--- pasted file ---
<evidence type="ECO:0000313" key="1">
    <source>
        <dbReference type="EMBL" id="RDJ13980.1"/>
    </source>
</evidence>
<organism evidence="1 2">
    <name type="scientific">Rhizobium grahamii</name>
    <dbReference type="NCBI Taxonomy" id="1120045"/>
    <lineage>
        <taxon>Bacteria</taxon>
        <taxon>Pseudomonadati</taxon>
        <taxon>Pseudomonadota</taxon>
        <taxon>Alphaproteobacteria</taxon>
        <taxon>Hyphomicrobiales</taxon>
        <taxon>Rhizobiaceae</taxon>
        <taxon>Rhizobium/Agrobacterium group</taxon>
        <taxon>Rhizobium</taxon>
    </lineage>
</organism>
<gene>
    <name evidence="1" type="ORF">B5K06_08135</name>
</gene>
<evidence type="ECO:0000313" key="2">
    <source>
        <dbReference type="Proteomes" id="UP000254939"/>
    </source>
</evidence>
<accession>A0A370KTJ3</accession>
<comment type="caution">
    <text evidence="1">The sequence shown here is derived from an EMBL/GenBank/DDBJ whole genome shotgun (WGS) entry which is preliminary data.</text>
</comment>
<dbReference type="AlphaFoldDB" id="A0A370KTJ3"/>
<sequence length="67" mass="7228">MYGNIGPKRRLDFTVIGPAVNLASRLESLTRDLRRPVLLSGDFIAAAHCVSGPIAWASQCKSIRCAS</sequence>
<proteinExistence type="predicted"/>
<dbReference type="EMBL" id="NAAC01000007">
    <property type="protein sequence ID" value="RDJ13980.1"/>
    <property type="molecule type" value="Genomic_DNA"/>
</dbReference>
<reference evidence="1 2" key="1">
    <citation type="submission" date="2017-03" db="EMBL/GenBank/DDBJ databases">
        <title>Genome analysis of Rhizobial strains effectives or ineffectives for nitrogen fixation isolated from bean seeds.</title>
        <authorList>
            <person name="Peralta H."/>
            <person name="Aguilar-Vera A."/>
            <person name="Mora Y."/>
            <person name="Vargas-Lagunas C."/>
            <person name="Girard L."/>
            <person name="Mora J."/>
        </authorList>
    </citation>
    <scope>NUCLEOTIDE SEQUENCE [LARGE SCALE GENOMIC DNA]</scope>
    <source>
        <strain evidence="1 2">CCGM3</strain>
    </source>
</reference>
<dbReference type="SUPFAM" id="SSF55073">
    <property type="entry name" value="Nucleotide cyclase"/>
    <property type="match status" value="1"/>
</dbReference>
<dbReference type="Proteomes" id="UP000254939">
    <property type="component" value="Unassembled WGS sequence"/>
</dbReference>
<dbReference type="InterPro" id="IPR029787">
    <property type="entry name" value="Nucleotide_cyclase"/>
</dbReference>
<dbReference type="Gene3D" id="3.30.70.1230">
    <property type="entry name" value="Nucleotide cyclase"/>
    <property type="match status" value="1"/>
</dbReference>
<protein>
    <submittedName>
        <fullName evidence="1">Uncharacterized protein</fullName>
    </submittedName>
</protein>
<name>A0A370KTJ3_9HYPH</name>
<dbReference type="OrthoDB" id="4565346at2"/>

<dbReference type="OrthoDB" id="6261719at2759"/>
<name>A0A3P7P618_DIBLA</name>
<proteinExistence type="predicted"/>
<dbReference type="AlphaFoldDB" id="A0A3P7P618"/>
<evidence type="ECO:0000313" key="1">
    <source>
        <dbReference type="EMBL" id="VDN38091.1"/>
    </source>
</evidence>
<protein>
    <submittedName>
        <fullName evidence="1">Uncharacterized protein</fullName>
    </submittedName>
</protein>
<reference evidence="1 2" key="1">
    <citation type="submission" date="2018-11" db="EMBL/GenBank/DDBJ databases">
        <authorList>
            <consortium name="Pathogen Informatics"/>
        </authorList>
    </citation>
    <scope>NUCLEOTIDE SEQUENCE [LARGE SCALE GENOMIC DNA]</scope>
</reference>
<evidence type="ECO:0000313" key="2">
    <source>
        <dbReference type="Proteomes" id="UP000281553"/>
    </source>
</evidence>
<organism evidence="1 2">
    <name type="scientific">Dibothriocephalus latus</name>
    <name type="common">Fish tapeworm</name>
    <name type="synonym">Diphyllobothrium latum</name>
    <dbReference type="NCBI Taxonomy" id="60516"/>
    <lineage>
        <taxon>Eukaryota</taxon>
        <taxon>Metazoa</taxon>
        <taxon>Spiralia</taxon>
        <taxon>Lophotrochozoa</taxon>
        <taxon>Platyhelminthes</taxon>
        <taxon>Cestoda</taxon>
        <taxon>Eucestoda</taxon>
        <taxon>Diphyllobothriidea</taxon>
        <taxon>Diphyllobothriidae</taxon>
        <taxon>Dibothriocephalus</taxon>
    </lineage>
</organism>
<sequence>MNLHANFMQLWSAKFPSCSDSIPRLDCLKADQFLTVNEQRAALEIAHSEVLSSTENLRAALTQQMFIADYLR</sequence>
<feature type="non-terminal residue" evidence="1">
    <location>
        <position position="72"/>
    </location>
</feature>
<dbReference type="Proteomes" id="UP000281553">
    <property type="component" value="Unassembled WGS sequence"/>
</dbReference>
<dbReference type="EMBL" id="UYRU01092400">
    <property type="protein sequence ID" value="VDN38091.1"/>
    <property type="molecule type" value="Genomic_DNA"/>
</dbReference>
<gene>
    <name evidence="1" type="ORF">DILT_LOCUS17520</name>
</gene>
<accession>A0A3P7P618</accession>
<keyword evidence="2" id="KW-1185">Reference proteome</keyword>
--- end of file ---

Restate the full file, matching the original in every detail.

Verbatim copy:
<evidence type="ECO:0000313" key="1">
    <source>
        <dbReference type="EMBL" id="RDJ13980.1"/>
    </source>
</evidence>
<organism evidence="1 2">
    <name type="scientific">Rhizobium grahamii</name>
    <dbReference type="NCBI Taxonomy" id="1120045"/>
    <lineage>
        <taxon>Bacteria</taxon>
        <taxon>Pseudomonadati</taxon>
        <taxon>Pseudomonadota</taxon>
        <taxon>Alphaproteobacteria</taxon>
        <taxon>Hyphomicrobiales</taxon>
        <taxon>Rhizobiaceae</taxon>
        <taxon>Rhizobium/Agrobacterium group</taxon>
        <taxon>Rhizobium</taxon>
    </lineage>
</organism>
<gene>
    <name evidence="1" type="ORF">B5K06_08135</name>
</gene>
<evidence type="ECO:0000313" key="2">
    <source>
        <dbReference type="Proteomes" id="UP000254939"/>
    </source>
</evidence>
<accession>A0A370KTJ3</accession>
<comment type="caution">
    <text evidence="1">The sequence shown here is derived from an EMBL/GenBank/DDBJ whole genome shotgun (WGS) entry which is preliminary data.</text>
</comment>
<dbReference type="AlphaFoldDB" id="A0A370KTJ3"/>
<sequence length="67" mass="7228">MYGNIGPKRRLDFTVIGPAVNLASRLESLTRDLRRPVLLSGDFIAAAHCVSGPIAWASQCKSIRCAS</sequence>
<proteinExistence type="predicted"/>
<dbReference type="EMBL" id="NAAC01000007">
    <property type="protein sequence ID" value="RDJ13980.1"/>
    <property type="molecule type" value="Genomic_DNA"/>
</dbReference>
<reference evidence="1 2" key="1">
    <citation type="submission" date="2017-03" db="EMBL/GenBank/DDBJ databases">
        <title>Genome analysis of Rhizobial strains effectives or ineffectives for nitrogen fixation isolated from bean seeds.</title>
        <authorList>
            <person name="Peralta H."/>
            <person name="Aguilar-Vera A."/>
            <person name="Mora Y."/>
            <person name="Vargas-Lagunas C."/>
            <person name="Girard L."/>
            <person name="Mora J."/>
        </authorList>
    </citation>
    <scope>NUCLEOTIDE SEQUENCE [LARGE SCALE GENOMIC DNA]</scope>
    <source>
        <strain evidence="1 2">CCGM3</strain>
    </source>
</reference>
<dbReference type="SUPFAM" id="SSF55073">
    <property type="entry name" value="Nucleotide cyclase"/>
    <property type="match status" value="1"/>
</dbReference>
<dbReference type="Proteomes" id="UP000254939">
    <property type="component" value="Unassembled WGS sequence"/>
</dbReference>
<dbReference type="InterPro" id="IPR029787">
    <property type="entry name" value="Nucleotide_cyclase"/>
</dbReference>
<dbReference type="Gene3D" id="3.30.70.1230">
    <property type="entry name" value="Nucleotide cyclase"/>
    <property type="match status" value="1"/>
</dbReference>
<protein>
    <submittedName>
        <fullName evidence="1">Uncharacterized protein</fullName>
    </submittedName>
</protein>
<name>A0A370KTJ3_9HYPH</name>
<dbReference type="OrthoDB" id="4565346at2"/>

<dbReference type="OrthoDB" id="6261719at2759"/>
<name>A0A3P7P618_DIBLA</name>
<proteinExistence type="predicted"/>
<dbReference type="AlphaFoldDB" id="A0A3P7P618"/>
<evidence type="ECO:0000313" key="1">
    <source>
        <dbReference type="EMBL" id="VDN38091.1"/>
    </source>
</evidence>
<protein>
    <submittedName>
        <fullName evidence="1">Uncharacterized protein</fullName>
    </submittedName>
</protein>
<reference evidence="1 2" key="1">
    <citation type="submission" date="2018-11" db="EMBL/GenBank/DDBJ databases">
        <authorList>
            <consortium name="Pathogen Informatics"/>
        </authorList>
    </citation>
    <scope>NUCLEOTIDE SEQUENCE [LARGE SCALE GENOMIC DNA]</scope>
</reference>
<evidence type="ECO:0000313" key="2">
    <source>
        <dbReference type="Proteomes" id="UP000281553"/>
    </source>
</evidence>
<organism evidence="1 2">
    <name type="scientific">Dibothriocephalus latus</name>
    <name type="common">Fish tapeworm</name>
    <name type="synonym">Diphyllobothrium latum</name>
    <dbReference type="NCBI Taxonomy" id="60516"/>
    <lineage>
        <taxon>Eukaryota</taxon>
        <taxon>Metazoa</taxon>
        <taxon>Spiralia</taxon>
        <taxon>Lophotrochozoa</taxon>
        <taxon>Platyhelminthes</taxon>
        <taxon>Cestoda</taxon>
        <taxon>Eucestoda</taxon>
        <taxon>Diphyllobothriidea</taxon>
        <taxon>Diphyllobothriidae</taxon>
        <taxon>Dibothriocephalus</taxon>
    </lineage>
</organism>
<sequence>MNLHANFMQLWSAKFPSCSDSIPRLDCLKADQFLTVNEQRAALEIAHSEVLSSTENLRAALTQQMFIADYLR</sequence>
<feature type="non-terminal residue" evidence="1">
    <location>
        <position position="72"/>
    </location>
</feature>
<dbReference type="Proteomes" id="UP000281553">
    <property type="component" value="Unassembled WGS sequence"/>
</dbReference>
<dbReference type="EMBL" id="UYRU01092400">
    <property type="protein sequence ID" value="VDN38091.1"/>
    <property type="molecule type" value="Genomic_DNA"/>
</dbReference>
<gene>
    <name evidence="1" type="ORF">DILT_LOCUS17520</name>
</gene>
<accession>A0A3P7P618</accession>
<keyword evidence="2" id="KW-1185">Reference proteome</keyword>